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A comparison of the beta1-selectivity of three beta1-selective beta-blockers.

Author(s): Nuttall SL, Routledge HC, Kendall MJ

Affiliation(s): Division of Medical Sciences, Queen Elizabeth Hospital, University of Birmingham, Edgbaston, Birmingham B15 2TT, UK. s.nuttall@bham.ac.uk

Publication date & source: 2003-06, J Clin Pharm Ther., 28(3):179-86.

Publication type: Clinical Trial; Randomized Controlled Trial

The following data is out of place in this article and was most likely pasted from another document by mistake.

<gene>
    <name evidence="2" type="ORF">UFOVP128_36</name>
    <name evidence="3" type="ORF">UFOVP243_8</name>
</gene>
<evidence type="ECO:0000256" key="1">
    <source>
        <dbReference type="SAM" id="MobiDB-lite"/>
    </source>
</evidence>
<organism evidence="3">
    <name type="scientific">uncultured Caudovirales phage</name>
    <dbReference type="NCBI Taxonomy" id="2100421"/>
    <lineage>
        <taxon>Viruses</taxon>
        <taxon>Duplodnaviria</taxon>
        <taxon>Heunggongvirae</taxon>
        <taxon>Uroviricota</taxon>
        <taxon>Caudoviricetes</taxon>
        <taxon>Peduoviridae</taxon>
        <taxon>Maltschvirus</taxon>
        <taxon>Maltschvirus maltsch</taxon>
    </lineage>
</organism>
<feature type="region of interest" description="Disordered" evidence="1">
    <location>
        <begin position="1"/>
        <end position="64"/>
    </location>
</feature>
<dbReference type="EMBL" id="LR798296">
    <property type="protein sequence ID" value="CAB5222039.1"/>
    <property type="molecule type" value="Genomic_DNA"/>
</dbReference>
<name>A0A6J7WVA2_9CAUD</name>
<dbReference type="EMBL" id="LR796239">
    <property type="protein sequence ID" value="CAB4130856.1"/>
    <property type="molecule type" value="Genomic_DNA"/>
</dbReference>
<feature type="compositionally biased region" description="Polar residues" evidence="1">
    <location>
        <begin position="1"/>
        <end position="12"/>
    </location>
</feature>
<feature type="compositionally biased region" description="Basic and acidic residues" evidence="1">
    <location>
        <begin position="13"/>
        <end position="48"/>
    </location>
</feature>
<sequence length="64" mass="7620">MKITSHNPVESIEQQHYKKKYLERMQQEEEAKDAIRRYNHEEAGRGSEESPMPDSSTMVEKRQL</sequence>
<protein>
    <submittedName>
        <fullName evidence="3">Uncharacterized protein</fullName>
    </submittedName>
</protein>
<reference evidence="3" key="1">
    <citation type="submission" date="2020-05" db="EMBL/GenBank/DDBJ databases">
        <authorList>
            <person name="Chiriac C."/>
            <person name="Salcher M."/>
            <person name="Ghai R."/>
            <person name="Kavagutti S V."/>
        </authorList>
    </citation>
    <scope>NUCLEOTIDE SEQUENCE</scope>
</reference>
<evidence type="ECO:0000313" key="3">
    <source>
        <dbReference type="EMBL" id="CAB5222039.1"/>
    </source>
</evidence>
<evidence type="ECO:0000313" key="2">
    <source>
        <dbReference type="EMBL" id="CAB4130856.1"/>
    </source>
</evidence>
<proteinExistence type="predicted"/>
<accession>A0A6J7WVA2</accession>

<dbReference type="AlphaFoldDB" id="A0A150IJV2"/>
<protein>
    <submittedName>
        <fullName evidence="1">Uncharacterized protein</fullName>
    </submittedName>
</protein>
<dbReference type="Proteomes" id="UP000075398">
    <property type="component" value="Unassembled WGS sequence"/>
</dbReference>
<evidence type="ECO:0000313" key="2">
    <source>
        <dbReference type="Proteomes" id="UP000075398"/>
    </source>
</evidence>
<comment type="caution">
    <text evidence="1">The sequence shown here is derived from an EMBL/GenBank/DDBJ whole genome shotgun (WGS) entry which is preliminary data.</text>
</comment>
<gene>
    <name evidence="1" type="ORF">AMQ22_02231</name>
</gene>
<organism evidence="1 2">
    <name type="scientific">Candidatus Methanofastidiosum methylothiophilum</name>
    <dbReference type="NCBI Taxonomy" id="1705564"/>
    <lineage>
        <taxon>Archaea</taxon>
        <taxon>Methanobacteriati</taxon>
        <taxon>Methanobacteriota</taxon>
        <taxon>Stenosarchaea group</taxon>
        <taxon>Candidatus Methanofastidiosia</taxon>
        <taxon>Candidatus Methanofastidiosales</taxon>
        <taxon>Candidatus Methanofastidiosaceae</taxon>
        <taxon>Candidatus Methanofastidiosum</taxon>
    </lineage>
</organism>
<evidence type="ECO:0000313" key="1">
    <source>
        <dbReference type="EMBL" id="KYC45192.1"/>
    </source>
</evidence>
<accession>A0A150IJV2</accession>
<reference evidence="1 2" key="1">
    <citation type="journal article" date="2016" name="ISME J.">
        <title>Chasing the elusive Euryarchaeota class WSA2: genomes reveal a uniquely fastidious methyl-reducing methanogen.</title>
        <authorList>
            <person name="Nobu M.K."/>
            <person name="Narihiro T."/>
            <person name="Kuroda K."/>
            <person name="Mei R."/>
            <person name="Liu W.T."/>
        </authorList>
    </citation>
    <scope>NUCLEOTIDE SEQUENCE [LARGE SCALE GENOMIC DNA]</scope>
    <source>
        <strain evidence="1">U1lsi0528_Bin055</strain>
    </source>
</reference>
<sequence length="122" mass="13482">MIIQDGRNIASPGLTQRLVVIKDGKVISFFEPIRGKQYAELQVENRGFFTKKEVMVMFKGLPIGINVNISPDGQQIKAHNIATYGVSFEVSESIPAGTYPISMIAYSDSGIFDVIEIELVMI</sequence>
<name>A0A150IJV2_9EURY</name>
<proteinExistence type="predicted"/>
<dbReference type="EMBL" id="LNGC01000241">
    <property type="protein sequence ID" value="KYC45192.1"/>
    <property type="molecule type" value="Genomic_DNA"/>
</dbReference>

OBJECTIVE: To determine the relative beta1-selectivity of three beta-blockers (nebivolol, bisoprolol and atenolol), administered orally at normal therapeutic doses, by assessing their impact on the beta2-mediated, haemodynamic and biochemical responses to a terbutaline infusion, which decreases serum potassium and increases serum glucose and insulin. METHODS: Twenty-four healthy volunteers (14 men, 10 women), with no history of respiratory disease, attended on five separate occasions; beta-blockers (nebivolol 5 mg, bisoprolol 10 mg, atenolol 50 and 100 mg) or placebo were supplied in random order. Three baseline blood samples were collected at 65-85 min post-beta-blocker. A 60-min terbutaline infusion was started 90 min after taking the beta-blocker. Blood samples were taken and blood pressure and heart rate recorded at 15 min intervals up to 30-min post-infusion. Blood samples were analysed for serum potassium, glucose and insulin concentrations. RESULTS: Terbutaline increased heart rate. Pretreatment with nebivolol caused a modest and non-significant reduction in terbutaline-induced tachycardia whilst bisoprolol produced a more marked effect. Atenolol at both 50 and 100 mg doses caused a highly significant reduction in terbutaline-induced tachycardia. All active preparations had a comparable impact on the terbutaline-induced increase in systolic blood pressure, but the drugs had no impact on the changes produced in diastolic blood pressure. After pretreatment with placebo, the terbutaline infusion caused a significant decrease in serum potassium and increases in serum glucose and insulin. Pretreatment with nebivolol had no discernible effect on potassium compared with placebo. In contrast, when compared with either placebo or nebivolol, bisoprolol (P < 0.01) and both doses of atenolol (P < 0.001) significantly attenuated the hypokalaemic effect of terbutaline. Treatment with nebivolol and bisoprolol modestly but significantly reduced the terbutaline-induced increases in glucose (P < 0.05). The blocking effects of both doses of atenolol were highly significant (P < 0.001) when compared with placebo and also significant (P < 0.05 and P < 0.01, respectively) when compared with nebivolol and bisoprolol. A similar pattern of responses with the different beta-blocker treatments was observed for the effects on insulin concentrations during the terbutaline infusion. CONCLUSION: The beta1-selectivity of three different beta1-blockers has been demonstrated in healthy volunteers using the blocking of biochemical and haemodynamic responses to a beta2 stimulus. Terbutaline alone caused an increase in heart rate, a rise in systolic blood pressure, a fall in serum potassium and a rise in both serum glucose and insulin. In this study, for both haemodynamic and biochemical responses, atenolol 100 mg had the greatest beta2-blocking effect, nebivolol 5 mg the least. Bisoprolol 10 mg and atenolol 50 mg had intermediate effects; bisoprolol was the more beta1-selective of these two.

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